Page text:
Sometimes Dr. David Tayloe’s patients are less than thrilled to see him. Take two-year-old Kenai. When Tayloe walks into the room and says hello, the toddler whimpers.
“Some of them, every time they come in, they are not big fans of you,” Tayloe said. “Until somewhere between three and four, it’ll usually kind of mellow out, and they’ll start liking us again.”
For those less-enthusiastic patients, it helps that the New Bern pediatrician walks in with a gift.
“Te gustan los libros?” Tayloe says to Kenai, which translates in Spanish to, “Do you like books?”
Tayloe hands him a small board book, which momentarily distracts the toddler. Kenai holds the book and looks at the cover closely.
Tayloe said this small interaction can help him see where a child is, developmentally.
“We do all board books for six-month-olds because they try to eat them,” Tayloe said. “I mean, that’s the natural thing for the six-month-old. But once they get a little older, they start to look at the pages, so you can kind of see if they’re interested in books, or if they know books.”
That’s just a side effect of Reach Out And Read. Pediatricians working with the early literacy program give books to kids at each of their regular checkups, from the time they are six months to five years of age.
The organization, which operates in three-quarters of North Carolina counties, is directed at closing the so-called 'word gap'. On average, poor children hear 30 million words less than their wealthier peers by the time they turn three – in the conversations their parents and other adults have with or around them, and in stories read aloud to them.
But doctors working with the program don’t just hand out free books. They talk to families about the benefits of reading together.
“We can’t assume that all parents have that experience, nor can we assume that parents who have had that experience know exactly how to do that,” said Callee Boulware, executive director of Reach Out And Read Carolinas.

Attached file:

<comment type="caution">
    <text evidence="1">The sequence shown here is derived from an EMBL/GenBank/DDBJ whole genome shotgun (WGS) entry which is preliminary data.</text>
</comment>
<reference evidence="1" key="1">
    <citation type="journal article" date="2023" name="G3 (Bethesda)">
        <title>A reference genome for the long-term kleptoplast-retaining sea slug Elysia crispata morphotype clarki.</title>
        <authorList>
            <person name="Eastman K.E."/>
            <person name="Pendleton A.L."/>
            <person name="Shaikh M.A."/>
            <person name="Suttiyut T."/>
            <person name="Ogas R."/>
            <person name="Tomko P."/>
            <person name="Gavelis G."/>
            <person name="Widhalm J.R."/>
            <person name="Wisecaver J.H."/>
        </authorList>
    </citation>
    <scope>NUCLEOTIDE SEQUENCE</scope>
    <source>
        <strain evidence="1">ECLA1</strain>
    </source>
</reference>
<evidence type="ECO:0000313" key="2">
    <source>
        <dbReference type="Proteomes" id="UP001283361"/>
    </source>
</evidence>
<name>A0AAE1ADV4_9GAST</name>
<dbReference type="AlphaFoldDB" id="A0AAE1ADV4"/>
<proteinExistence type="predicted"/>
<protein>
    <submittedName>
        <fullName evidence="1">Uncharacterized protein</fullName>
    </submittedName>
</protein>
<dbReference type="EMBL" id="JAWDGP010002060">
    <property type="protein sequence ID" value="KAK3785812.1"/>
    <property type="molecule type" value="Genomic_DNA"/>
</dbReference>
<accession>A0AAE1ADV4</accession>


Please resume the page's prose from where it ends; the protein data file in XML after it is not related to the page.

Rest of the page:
The program works with nearly 1,500 doctors across North and South Carolina.
“Our providers are really spending time talking with parents at every well visit about why books matter for their child’s life, what it’s doing for their brain, for their bonding, for their motor skills, how to make that a part of a daily routine for their child and why,” Boulware said.
Finding time to read together can be tough, especially for families with two working parents or a single working parent. But Tayloe says just 20 minutes of reading before bed can make a difference.
“So many children enter kindergarten and are so behind on the language that it is very difficult for them to catch up,” he said. “And they’re not necessarily getting the reading, the talking, the playing.”
The pediatrician estimates about thirty or forty percent of his patients are on Medicaid. And research from the Brookings Institute shows less than half of poor children are ready for kindergarten, compared to three quarters of their wealthier peers. This means they are less likely to recognize letters and numbers, or follow directions and pay attention to their teachers.
Tayloe said it makes sense to chip away at the word gap through the doctor’s office.
“One of the things about young children, especially babies, infants and toddlers, is only a relatively small percentage of them are enrolled in child care or preschool,” he said. “But almost all of them come and see their doctor regularly.”
Four-year-old Henry is one of Tayloe’s patients, but on a recent Monday he tagged along for his baby sister Eleanor’s check up. She clutched onto her new book while Dr. Tayloe pressed a stethoscope to her back.
“Eleanore’s a little too little to understand it, but Henry loves when he gets a book,” said their mom, Samantha Cunningham. “It’s like the highlight of the visit. And you know, it’s not always fun to come to the doctor, so the book really makes it great. And then it’s a big deal to go home and read it that day.”
Reach Out and Read Carolinas serves more than 300,000 children a year. And research published in the journal Pediatrics show it’s having an impact: parents who participate are more likely to read to their kids, and their kids score better on language tests.
South Carolina now provides $1 million dollars in state funding a year for the program. Boulware hopes North Carolina legislators might consider doing the same.